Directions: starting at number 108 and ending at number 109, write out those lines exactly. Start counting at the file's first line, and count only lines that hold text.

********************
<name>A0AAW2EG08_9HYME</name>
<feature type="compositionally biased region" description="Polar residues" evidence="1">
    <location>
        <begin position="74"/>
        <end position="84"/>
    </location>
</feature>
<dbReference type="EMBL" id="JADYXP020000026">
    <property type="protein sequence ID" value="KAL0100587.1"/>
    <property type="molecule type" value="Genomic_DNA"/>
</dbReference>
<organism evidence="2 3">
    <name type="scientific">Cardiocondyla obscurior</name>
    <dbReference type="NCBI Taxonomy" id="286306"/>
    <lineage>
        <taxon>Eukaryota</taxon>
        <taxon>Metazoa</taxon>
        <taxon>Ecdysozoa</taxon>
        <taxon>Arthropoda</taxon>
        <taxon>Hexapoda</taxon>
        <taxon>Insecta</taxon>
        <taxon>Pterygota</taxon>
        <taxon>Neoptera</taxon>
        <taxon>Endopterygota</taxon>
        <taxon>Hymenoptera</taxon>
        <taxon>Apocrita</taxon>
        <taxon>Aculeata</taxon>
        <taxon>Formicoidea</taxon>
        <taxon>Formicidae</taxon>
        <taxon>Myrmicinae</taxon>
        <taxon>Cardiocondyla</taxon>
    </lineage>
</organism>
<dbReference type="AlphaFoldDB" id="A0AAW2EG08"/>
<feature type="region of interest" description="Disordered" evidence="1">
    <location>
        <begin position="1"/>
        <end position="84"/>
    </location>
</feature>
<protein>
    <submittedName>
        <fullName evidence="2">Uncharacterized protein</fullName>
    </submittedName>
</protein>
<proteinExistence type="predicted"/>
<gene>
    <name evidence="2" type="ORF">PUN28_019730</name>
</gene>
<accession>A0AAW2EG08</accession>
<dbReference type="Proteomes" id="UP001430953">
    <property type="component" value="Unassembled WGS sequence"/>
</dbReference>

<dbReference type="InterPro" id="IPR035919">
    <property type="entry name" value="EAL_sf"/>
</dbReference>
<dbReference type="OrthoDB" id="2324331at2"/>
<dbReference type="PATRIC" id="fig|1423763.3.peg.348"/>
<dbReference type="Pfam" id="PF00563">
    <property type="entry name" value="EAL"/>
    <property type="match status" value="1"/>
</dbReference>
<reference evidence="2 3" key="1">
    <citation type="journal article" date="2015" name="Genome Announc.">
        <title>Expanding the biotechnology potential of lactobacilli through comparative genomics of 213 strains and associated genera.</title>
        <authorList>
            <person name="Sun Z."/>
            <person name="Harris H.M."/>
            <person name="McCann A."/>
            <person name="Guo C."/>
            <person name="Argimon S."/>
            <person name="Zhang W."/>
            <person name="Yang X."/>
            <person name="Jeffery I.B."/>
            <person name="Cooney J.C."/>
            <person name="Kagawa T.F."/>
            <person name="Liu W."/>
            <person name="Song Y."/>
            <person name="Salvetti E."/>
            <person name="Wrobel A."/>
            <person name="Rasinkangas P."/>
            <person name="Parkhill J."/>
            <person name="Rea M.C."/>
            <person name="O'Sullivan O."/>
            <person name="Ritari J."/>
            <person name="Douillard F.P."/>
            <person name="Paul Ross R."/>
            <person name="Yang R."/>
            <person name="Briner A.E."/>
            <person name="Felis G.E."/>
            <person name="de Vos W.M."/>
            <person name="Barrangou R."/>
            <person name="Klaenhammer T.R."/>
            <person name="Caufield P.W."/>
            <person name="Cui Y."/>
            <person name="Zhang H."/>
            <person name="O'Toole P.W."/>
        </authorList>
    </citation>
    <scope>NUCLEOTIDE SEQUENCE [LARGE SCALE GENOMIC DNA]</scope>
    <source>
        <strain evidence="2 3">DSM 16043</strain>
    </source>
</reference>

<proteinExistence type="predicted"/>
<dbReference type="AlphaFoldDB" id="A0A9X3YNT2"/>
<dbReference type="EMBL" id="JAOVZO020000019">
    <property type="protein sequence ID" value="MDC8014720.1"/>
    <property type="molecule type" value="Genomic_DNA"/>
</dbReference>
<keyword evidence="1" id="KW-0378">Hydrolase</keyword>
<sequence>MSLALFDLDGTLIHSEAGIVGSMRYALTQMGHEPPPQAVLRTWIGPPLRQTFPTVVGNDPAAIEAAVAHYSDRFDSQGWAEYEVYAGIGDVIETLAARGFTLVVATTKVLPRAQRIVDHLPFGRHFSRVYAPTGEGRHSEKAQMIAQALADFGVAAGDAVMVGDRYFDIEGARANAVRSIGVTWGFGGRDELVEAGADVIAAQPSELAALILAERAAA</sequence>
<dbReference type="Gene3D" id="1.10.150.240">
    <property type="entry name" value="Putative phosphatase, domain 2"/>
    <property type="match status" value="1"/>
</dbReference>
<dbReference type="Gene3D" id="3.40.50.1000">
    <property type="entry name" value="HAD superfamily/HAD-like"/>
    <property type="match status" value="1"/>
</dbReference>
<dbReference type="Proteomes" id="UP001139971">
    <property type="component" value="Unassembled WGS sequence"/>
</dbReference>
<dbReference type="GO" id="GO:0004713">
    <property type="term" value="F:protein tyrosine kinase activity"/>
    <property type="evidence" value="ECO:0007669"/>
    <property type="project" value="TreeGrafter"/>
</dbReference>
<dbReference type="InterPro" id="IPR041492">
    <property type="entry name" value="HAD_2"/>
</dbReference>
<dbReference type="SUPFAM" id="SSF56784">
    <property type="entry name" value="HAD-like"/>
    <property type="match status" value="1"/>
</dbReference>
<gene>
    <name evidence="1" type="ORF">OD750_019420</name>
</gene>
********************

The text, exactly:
    <property type="protein sequence ID" value="MDC8014720.1"/>
    <property type="molecule type" value="Genomic_DNA"/>